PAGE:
As Town Meeting nears, school officials pitched their plan for additional turf fields at the new Plymouth South High School, Monday night.
The school department wants to borrow an additional $3.7 million to pay for the fields, which would be located where the current high school building stands, But, those in attendance at Plymouth South Middle School seemed less interested in the cost and more interested in what they would be like.
Town Meeting, which meets on April 1, must approve the borrowing. Up to $1.8 million of the money would be repaid from the project’s contingency fund once the building is finished.
The fields would be used for softball, baseball, lacrosse and soccer. Having them would create parity between the two high schools athletic programs, Superintendent Gary Maestas said.
In response to a question about what would happen if Town Meeting didn’t approve the additional borrowing, Maestas said that a sod field could be installed, but that would take about two years to properly germinate. In the meantime, PSHS athletes would have to continue using other facilities. He did note however, that if needed a single field could be built using only the remainder of the contingency fund.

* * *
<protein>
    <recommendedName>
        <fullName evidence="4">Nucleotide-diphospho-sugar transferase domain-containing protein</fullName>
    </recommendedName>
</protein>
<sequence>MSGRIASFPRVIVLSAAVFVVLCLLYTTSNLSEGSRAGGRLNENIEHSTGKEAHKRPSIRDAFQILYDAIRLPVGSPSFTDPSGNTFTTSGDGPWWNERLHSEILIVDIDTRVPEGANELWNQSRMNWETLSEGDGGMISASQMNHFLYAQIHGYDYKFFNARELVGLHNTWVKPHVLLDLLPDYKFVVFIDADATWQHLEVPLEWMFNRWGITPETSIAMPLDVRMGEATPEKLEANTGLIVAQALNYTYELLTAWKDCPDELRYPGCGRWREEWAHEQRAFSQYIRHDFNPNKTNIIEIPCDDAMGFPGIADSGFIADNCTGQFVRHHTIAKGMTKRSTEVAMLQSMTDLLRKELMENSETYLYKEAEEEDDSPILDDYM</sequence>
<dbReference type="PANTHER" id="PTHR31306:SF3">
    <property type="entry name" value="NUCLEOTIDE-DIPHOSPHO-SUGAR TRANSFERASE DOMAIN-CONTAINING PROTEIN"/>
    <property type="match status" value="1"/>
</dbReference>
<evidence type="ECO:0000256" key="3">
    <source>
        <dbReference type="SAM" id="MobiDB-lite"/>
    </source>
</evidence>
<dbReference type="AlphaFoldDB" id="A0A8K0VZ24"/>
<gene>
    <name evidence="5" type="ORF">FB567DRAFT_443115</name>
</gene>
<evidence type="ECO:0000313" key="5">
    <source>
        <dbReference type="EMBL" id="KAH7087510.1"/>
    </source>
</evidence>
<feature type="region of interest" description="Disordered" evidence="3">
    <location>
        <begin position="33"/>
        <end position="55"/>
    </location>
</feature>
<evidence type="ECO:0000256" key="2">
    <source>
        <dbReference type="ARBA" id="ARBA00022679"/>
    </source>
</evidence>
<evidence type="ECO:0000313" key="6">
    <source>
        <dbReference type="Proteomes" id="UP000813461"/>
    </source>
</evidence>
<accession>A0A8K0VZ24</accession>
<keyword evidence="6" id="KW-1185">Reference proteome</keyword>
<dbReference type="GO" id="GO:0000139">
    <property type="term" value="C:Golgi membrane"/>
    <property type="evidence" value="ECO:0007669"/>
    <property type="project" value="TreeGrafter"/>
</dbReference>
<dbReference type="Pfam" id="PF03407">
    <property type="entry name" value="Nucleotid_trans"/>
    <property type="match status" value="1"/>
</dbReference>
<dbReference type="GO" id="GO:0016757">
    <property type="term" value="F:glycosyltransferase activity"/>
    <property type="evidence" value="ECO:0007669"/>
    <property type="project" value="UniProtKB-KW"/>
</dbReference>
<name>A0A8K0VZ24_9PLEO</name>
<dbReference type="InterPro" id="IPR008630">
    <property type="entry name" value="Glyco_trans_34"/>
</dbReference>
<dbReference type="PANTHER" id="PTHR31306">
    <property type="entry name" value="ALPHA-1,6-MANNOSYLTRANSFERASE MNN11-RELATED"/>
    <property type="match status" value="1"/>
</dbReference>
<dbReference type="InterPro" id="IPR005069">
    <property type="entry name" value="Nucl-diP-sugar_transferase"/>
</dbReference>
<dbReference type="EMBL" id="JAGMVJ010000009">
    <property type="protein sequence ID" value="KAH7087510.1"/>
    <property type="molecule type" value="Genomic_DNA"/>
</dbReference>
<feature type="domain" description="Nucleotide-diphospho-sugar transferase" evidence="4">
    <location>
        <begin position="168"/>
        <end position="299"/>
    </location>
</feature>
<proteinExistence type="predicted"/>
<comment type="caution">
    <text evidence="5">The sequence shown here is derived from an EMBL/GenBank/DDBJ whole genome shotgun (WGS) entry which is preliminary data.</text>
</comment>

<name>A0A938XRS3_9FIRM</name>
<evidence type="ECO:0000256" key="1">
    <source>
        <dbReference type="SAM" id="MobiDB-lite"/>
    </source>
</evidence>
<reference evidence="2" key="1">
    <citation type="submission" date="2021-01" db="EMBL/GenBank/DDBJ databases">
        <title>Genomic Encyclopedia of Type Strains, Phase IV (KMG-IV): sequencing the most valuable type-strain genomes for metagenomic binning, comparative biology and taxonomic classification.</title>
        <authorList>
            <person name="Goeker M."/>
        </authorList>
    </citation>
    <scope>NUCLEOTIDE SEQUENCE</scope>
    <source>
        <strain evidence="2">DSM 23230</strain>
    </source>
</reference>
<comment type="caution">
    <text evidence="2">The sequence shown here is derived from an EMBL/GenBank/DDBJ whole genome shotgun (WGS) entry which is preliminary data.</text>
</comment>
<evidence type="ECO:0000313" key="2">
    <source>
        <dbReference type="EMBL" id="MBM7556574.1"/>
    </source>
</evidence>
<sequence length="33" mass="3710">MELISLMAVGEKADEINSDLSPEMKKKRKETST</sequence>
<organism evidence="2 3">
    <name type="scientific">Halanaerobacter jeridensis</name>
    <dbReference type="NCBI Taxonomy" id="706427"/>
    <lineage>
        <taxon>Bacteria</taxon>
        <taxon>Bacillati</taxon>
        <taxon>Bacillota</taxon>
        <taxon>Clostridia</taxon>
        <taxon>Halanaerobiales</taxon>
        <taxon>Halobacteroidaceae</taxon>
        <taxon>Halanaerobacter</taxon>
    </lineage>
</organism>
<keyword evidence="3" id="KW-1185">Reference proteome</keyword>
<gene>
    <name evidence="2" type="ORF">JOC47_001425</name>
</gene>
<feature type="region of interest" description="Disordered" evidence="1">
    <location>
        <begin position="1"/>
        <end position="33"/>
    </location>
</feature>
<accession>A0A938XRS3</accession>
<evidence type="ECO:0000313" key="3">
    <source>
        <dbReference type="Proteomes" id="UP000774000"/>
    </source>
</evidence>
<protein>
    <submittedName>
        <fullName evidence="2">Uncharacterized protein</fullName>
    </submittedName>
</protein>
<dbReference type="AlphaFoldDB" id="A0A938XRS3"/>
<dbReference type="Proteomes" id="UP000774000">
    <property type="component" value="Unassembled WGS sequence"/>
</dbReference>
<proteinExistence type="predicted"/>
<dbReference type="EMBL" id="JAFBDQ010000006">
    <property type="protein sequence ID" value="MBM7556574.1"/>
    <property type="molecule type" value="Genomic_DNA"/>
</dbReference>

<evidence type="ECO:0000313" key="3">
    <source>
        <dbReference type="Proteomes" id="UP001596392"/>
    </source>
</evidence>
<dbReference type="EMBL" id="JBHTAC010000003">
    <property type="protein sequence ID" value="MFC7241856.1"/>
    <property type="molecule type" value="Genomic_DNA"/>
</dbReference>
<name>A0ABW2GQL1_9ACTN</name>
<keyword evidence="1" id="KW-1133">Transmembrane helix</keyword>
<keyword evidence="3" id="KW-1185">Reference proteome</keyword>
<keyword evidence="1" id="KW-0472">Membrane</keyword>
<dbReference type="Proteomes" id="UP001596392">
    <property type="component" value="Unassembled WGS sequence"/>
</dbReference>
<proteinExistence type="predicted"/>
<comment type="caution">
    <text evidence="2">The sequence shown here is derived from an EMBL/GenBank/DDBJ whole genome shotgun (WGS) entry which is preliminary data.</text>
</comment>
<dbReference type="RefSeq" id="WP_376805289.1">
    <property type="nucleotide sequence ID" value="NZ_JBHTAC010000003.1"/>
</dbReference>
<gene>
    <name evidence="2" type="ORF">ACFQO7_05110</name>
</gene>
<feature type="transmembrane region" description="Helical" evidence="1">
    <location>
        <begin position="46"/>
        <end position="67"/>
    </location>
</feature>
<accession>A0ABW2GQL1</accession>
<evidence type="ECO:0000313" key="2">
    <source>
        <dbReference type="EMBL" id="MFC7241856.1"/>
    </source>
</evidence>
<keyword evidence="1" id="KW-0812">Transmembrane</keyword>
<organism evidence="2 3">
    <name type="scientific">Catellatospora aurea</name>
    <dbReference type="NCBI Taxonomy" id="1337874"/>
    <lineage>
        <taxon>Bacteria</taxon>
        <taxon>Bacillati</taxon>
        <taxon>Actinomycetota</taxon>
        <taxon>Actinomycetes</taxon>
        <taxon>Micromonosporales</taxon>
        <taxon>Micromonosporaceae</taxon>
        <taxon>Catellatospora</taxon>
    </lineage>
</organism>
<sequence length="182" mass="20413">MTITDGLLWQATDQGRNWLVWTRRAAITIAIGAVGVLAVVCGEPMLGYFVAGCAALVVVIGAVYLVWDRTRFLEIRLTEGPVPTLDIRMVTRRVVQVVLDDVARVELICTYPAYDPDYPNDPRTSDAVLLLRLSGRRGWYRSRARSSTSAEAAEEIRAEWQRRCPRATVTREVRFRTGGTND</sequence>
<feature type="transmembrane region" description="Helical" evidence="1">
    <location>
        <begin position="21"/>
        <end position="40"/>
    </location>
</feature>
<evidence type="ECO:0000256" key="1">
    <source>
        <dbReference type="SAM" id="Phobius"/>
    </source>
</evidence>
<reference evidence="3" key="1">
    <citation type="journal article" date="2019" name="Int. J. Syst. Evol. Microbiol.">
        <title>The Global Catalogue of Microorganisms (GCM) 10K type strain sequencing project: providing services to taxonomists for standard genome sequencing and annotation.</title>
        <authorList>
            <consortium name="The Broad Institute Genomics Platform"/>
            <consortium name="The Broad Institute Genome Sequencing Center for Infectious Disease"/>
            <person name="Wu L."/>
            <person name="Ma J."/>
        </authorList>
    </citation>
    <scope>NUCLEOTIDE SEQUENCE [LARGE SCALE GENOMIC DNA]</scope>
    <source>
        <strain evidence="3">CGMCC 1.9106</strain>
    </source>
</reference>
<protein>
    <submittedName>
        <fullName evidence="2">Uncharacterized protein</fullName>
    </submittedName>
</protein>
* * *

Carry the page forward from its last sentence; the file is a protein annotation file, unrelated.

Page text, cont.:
Another questioner asked whether dirt base paths could be included. Maestas pointed out that the fields are multipurpose and variations in their surface would be a problem.
Concern was raised about the possible health and safety risks associated with artificial turf. Maestas admitted it was a concern, but said that it has evolved over the years. School Committee Member James Sorenson added that some studies on professional athletes have raised questions, but that student athletes use fields far less. He also noted that grass fields require chemicals and fertilizer. “We’re trying to have something that’s safe for the students,” Maestas said.
The two fields, along with lights to go with them, were among items on an add-on list developed when the building was planned, Maestas said. The school department was able to pay for three of the items, the football field, a wastewater treatment facility and halftime facility for athletics, after persuading the Massachusetts School Building Authority to reduce the required contingency fund from 5 percent to 2.5 percent, he said. Maestas said the lights, which would cost $1 million, may be paid for via a deal to install solar panels on the school and on canopies in the parking lot.